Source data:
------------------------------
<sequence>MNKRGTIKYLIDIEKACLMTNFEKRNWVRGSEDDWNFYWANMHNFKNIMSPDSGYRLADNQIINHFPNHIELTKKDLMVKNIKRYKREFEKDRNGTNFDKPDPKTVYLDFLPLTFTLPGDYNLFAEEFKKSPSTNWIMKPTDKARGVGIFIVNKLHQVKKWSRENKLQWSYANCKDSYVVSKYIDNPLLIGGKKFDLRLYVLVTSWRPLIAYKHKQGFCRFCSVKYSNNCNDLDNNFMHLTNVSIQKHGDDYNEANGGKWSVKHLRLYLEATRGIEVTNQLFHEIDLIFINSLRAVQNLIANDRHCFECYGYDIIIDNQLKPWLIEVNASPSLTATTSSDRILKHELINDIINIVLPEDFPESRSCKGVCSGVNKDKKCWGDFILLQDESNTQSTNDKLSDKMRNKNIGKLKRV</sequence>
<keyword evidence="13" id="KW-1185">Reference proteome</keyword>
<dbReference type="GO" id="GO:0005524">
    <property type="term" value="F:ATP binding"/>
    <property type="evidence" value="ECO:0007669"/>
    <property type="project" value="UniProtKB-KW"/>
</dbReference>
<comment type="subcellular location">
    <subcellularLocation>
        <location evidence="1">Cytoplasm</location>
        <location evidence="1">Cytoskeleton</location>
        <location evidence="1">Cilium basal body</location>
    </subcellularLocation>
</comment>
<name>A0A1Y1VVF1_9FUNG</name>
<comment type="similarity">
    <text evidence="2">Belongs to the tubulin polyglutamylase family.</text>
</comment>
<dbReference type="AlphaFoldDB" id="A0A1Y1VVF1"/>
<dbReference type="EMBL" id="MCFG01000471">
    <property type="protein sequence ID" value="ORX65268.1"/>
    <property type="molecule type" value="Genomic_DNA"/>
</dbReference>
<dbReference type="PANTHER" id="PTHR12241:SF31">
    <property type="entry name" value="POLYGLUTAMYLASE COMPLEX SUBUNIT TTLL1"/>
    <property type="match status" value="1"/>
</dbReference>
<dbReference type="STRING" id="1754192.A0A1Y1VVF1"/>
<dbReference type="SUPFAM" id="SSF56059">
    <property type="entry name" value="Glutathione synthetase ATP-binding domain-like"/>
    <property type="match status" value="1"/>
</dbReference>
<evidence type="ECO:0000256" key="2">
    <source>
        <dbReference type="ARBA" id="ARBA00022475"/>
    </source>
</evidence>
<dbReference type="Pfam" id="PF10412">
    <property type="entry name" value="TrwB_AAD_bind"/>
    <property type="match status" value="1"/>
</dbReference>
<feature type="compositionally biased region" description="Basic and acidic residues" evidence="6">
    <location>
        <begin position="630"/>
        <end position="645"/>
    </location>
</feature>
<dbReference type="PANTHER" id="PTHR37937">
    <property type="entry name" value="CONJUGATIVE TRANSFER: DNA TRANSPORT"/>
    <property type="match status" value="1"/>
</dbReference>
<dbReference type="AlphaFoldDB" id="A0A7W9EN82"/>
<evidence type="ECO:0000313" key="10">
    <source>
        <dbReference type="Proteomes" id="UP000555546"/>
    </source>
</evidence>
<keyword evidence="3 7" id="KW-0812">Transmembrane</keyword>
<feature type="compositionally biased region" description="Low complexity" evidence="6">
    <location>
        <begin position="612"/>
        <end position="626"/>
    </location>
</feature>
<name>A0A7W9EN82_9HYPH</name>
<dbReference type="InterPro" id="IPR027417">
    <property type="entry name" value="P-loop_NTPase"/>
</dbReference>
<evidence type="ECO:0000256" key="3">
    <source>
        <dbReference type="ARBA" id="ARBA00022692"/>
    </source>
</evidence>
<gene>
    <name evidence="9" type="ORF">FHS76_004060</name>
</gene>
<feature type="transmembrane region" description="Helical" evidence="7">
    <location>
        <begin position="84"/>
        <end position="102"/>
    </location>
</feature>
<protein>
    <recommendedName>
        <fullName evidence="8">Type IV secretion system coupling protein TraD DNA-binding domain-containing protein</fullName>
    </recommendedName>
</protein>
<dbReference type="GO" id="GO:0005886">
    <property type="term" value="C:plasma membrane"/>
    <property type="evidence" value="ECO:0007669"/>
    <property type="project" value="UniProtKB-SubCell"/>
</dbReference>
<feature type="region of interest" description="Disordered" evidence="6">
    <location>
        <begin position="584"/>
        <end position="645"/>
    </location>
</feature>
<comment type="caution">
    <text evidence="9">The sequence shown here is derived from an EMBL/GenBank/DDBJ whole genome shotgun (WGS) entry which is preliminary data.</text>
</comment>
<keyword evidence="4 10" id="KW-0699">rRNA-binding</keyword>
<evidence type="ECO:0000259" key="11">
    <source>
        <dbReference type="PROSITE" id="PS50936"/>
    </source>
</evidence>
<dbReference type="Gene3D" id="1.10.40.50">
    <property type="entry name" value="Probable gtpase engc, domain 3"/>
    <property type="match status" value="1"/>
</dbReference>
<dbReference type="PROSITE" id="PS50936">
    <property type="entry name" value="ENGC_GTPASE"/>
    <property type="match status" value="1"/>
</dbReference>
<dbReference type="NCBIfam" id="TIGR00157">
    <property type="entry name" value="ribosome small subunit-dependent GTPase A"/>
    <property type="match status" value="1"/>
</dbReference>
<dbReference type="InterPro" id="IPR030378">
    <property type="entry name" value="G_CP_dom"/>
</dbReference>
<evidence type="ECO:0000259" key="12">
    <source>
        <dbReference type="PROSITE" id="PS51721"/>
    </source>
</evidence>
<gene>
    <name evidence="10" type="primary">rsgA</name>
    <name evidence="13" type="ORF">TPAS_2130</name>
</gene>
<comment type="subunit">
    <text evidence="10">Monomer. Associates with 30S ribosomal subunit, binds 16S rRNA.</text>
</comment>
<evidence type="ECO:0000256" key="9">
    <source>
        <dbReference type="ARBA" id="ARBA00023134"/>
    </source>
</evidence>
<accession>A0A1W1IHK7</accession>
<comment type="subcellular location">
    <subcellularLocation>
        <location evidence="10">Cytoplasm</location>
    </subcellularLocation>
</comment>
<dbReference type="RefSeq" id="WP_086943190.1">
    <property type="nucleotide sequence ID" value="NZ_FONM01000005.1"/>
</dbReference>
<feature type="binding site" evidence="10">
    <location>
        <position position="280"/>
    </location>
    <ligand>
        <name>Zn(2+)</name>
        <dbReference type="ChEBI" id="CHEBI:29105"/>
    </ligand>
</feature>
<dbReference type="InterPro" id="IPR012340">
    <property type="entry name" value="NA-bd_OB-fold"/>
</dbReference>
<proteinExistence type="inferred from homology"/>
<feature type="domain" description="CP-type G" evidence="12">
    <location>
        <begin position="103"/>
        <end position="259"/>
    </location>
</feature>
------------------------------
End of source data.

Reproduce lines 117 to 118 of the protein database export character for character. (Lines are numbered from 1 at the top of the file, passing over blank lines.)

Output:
    <property type="entry name" value="ribosome small subunit-dependent GTPase A"/>
    <property type="match status" value="1"/>